On May 21st, the IEEE Women in Engineering International Leadership Conference (WIE ILC) held their 5th anniversary conference in San Jose, CA. This conference aimed to provide women in technology the ability to form a community and personal development for any career level. The mission for this year’s conference was to inspire, engage and advance women in engineering.  The annual conference was organized by Nita Patel, the Conference Chair and our wonderful IEEE NH member. The conference was attended by our Section Chair Kat Regan and Vice President Hayley Feyh. The conference was a two-day long whirlwind of workshops, keynote speakers, and mixers. The following are the best takeaways from the speaker’s and workshops during the conference.

Paula Tolliver, VP & CIO of Intel had great advice on self-improvement. She stated that you should not define yourself by a degree or job title because being too narrowly focused limits opportunities and allowing for flexibility and change drives success. When making a point, don’t over-explain yourself to convince the other party because this shows a lack of confidence. Forgo caveats (but, I guess, maybe) that suggests a wavering level of confidence, credibility, or success and choose an affirmative language style.

Lorraine Martin, VP of Lockheed Martin had tips for dealing with negativity. During her keynote speech, she shared how being positive is assuming goodwill in any situation. Negative comments and events will always happen. It’s not in our control what others choose to do or say, and it is not our job to change someone else. However, you do not own any negative comments, and it can become a learning opportunity rather than letting it affect you negatively.

Candy Barrone, CEO of Empowered Strong, had an empowering talk on “Saying Yes to More Time”. Her best points were to take care of yourself (physically & emotional), have no more than 2 priority items a day, and get your personal ROI (Return On Investment). When “time-wasters” appear, ask yourself “is this someone else’s issue or mine?” and “is there a need right now?”. These are important questions to consider because saying “yes” to every issue or request can put off your own tasks or goals.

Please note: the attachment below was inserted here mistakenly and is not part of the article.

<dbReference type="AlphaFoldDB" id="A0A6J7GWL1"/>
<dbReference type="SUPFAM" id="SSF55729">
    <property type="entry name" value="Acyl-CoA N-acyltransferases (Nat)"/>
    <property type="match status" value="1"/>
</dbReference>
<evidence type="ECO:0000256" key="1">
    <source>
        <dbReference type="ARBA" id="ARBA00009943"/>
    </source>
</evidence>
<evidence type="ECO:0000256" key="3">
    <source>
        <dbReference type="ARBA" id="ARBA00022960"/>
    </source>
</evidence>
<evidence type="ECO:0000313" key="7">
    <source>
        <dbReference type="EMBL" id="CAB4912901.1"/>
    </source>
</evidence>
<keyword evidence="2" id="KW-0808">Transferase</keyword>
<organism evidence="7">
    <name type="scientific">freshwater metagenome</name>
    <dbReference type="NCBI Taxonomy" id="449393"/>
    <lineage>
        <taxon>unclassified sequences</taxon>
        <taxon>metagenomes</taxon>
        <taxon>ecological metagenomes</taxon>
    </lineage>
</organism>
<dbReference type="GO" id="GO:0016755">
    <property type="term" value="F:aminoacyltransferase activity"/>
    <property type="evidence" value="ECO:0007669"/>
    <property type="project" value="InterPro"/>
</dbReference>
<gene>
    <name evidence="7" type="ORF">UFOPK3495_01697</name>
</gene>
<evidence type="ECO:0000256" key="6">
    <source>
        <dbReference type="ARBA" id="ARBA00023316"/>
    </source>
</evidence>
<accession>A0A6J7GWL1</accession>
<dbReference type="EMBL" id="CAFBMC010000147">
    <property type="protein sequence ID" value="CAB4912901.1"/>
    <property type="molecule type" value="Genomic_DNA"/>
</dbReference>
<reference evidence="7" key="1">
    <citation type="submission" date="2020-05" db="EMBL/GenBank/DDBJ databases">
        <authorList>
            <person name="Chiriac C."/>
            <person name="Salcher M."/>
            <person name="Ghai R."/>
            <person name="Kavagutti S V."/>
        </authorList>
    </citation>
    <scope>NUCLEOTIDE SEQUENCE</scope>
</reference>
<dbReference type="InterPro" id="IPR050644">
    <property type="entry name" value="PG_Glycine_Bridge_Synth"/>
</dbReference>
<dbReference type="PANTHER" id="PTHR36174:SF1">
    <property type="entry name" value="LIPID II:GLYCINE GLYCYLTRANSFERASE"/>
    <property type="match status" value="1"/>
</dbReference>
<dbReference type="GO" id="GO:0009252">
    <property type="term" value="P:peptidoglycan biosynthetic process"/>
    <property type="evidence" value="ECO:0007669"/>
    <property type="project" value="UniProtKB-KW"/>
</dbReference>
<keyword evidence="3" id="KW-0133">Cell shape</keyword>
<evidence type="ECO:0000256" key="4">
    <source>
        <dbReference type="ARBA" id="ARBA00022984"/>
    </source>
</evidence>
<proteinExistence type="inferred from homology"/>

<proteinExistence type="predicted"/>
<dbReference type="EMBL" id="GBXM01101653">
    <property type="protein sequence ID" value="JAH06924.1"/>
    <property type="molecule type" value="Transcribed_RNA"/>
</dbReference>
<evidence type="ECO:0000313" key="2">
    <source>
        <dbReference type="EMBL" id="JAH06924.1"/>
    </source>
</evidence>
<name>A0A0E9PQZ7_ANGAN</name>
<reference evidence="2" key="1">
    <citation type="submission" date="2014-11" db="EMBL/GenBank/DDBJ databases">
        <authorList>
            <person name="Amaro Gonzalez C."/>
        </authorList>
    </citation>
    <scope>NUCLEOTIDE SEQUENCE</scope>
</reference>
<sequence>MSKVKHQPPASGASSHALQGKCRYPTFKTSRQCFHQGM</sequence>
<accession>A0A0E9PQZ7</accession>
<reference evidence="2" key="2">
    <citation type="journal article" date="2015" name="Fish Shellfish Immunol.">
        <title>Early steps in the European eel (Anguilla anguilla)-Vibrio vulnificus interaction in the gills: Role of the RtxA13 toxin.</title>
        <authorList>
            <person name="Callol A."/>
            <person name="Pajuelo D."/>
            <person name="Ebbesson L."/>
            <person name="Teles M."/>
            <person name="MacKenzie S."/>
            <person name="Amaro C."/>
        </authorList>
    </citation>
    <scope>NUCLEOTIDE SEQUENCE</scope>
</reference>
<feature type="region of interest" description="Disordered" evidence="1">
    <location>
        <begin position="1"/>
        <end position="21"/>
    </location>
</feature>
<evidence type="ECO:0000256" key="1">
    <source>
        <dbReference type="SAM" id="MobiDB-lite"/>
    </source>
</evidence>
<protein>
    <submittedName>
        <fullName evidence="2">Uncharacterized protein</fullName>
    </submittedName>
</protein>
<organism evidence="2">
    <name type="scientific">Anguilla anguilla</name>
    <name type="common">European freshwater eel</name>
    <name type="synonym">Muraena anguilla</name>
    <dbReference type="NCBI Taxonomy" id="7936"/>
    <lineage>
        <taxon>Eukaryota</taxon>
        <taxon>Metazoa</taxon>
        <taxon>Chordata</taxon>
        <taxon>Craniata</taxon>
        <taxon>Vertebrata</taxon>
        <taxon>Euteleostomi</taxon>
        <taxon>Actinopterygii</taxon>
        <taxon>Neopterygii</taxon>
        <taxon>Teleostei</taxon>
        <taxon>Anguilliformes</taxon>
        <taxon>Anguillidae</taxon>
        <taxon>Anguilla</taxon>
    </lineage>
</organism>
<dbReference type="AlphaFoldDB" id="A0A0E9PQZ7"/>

Jim Lukaszewski’s, a renowned Public Relations Expert, talk focused on being heard and making your words count! He also discussed the importance of positive\negative language, talking to time, and the 3-minute conversation drill. Jim has all the same resources from the conference available on his website.

While many keynote speakers provided a well of personal development advice, others stressed the need to increase women participation in Engineering and other related fields. Emily Moore, the Managing Director of the mining consulting firm Hatch, expressed the need for female engineers to spark new ideas and innovation in the mining industry. Responding to mining’s is slow response to change from external pressures, the BHP Billiton mining company promised to eliminate the female/male participation gap to address the skill shortage with a statement that, to do things differently, companies need to hire new and different people.  Diversity brings new insights and change.

The IEEE Women in Engineering International Leadership Conference was a wonderful opportunity to network with fellow colleagues and the keynote speakers. Anyone who is looking to advance their career or be part of a larger community to make an impact should consider attending the conference. Please see the links below for more resources on the conference and speakers mentioned above.


WIE ILC:  http://ieee-wie-ilc.org/

Jim Lukaszewski: http://www.e911.com/

Candy Barrone: http://www.sayyesquiz.com/